G20 anticipates moderate growth, warns there are still risks
Japan's Finance Minister Taro Aso answers question during a host country press conference during the G20 Finance Ministers and Central Bank Governors Meeting in Fukuoka, southwestern Japan, 09 June 2019. EPA/EUGENE HOSHIKO / POOL
Japan's Finance Minister Taro Aso (front C) and Bank of Japan Governor Haruhiko Kuroda (front 2-L) react during the family photo of the G20 Finance Ministers and Central Bank Governors Meeting in Fukuoka, southwestern Japan, 09 June 2019. EPA/FRANCK ROBICHON
French Finance Minister Bruno Le Maire attends a press conference during the G20 Finance Ministers and Central Bank Governors Meeting in Fukuoka, southwestern Japan, 09 June 2019. EPA/TOSHIFUMI KITAMURA / POOL
Ministers, bank governors and delegation members pose for a family photo of the G20 Finance Ministers and Central Bank Governors Meeting in Fukuoka, southwestern Japan, 09 June 2019. EPA/FRANCK ROBICHON
By Agustín de Gracia
Fukuoka (Japan), Jun 9 (EFE).- The Group of 20 believes that growth on a global scale will recover moderately in the remainder of 2019 and into 2020.
It said it will continue to monitor trade and geopolitical tensions that are slowing down the world’s economy.
These were the main conclusions of a statement approved at the end of a two-day meeting in the Japanese city of Fukuoka of finance ministers and central bank governors of the G20.
The meeting saw representatives of the United States and China, who have since last year been facing a trade war provoked by the White House, sitting at the same table.
"Global growth seems to be stabilizing, and is generally projected to pick up moderately later this year and into 2020," said the statement, which included the 14 points discussed during the meeting.
The statement also said growth remained low and trade and geopolitical tensions had “intensified.”
The meeting took place ahead of a G20 summit to be held on June 28 and 29 in the Japanese city of Osaka, where high-level dialogue between the US and China could see moves towards closing the chapter on the trade war.
US Secretary of the Treasury Steven Mnuchin and the governor of the People's Bank of China, Yi Gang, held a meeting on Sunday, talks the former said was constructive.
Mnuchin had already specified the meeting would not be about negotiating and that results could be seen in Osaka when the presidents of both countries, Donald Trump and Xi Jinping, cross paths.
Japan’s minister of finance, Taro Aso, made it clear that he could not confirm whether someone in the meeting had openly criticized the US.
Aso did make reference to some of the geopolitical risks referred to in the final statement, citing Crimea and Venezuela among them, besides the trade tensions between the US and China.
He said the group was not focusing on one country but rather looking into trends.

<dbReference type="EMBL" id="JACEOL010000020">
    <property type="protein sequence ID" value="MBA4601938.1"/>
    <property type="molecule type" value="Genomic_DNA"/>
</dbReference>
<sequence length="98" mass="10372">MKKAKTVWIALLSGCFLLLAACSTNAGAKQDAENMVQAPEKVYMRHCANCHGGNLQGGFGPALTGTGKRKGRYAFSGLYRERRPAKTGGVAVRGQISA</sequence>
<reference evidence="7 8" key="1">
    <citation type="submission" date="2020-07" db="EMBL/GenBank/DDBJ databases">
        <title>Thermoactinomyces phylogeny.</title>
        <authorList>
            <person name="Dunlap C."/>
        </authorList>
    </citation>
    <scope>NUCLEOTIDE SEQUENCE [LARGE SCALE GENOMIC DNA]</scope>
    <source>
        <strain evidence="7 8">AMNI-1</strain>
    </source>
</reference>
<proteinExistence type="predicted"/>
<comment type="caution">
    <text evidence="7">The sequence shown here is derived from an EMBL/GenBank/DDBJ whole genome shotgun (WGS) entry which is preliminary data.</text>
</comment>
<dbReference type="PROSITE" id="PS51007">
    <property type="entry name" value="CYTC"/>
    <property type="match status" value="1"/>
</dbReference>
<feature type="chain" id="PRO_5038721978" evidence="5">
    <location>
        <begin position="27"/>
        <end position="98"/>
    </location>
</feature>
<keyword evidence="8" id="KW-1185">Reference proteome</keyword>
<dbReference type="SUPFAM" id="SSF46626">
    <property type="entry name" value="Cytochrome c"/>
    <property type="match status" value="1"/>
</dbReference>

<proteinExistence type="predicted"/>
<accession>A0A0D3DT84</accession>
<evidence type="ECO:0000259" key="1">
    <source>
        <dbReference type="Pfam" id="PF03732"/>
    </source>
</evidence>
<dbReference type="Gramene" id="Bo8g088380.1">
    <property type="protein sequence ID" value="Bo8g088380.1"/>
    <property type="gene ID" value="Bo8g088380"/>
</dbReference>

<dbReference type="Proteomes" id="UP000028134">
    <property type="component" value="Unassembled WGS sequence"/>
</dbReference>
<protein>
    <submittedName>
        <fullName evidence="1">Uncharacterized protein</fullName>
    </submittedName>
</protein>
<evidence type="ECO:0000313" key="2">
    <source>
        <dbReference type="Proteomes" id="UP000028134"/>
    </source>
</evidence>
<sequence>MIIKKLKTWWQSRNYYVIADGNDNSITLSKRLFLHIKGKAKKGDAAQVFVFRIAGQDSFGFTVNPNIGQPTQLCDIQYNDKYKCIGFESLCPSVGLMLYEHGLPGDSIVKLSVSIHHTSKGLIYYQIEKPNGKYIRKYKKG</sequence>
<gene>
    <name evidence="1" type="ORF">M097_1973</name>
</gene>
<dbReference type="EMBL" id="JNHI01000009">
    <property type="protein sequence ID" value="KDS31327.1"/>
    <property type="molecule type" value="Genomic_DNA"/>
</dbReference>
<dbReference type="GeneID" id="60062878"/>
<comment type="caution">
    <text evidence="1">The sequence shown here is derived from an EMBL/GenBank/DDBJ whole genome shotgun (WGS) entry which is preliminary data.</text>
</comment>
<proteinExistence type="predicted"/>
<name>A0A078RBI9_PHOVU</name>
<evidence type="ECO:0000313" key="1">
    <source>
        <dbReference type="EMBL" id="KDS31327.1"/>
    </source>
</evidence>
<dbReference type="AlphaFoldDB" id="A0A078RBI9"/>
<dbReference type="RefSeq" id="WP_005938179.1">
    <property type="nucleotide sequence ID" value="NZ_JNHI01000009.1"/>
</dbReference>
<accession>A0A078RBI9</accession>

France’s minister of the economy, Bruno Le Maire, said talks had "shown great concern” over a trade war between the US and China, adding that all parties had called for tensions to be dialed down.
Le Maire said the Group had called for "everything possible" to be done in order "to avoid a trade war that would have a lasting and profound negative impact on growth."
The joint statement said international trade and investments were paramount for growth, productivity, innovation, job creation and development.
G20 financial leaders say trade tensions have "intensified"
By Megumi Fujikawa
Fukuoka (Japan), Jun 9 (efe-epa).- The Group of 20 finance leaders on Sunday acknowledged that trade tensions have "intensified," indirectly reaffirming a view that the escalating trade dispute between the US and China is starting to weigh on the global economy, according to a report from Dow Jones Newswires supplied to Efe.
"Most importantly, trade and geopolitical tensions have intensified," the G-20 finance ministers and central bank governors said in a joint statement released at the end of a two-day meeting held in the southern Japanese city of Fukuoka.
"We will continue to address these risks, and stand ready to take further action," it said.
They also said risks are tilted to the downside, although the global economy is expected to pick up moderately later this year and into 2020.
While expressing concerns over the impact of trade frictions on the economy, the communique didn't mention how the nations would resolve such issues or how they are going to react if the risks materialize.
Due to fights between the US and China, such statements have become a struggle at recent gathering of world leaders, added the Dow Jones report.
In November 2018, members of the Asia-Pacific Economic Cooperation failed to issue a communique for the first time in its nearly three-decade history. EFE-EPA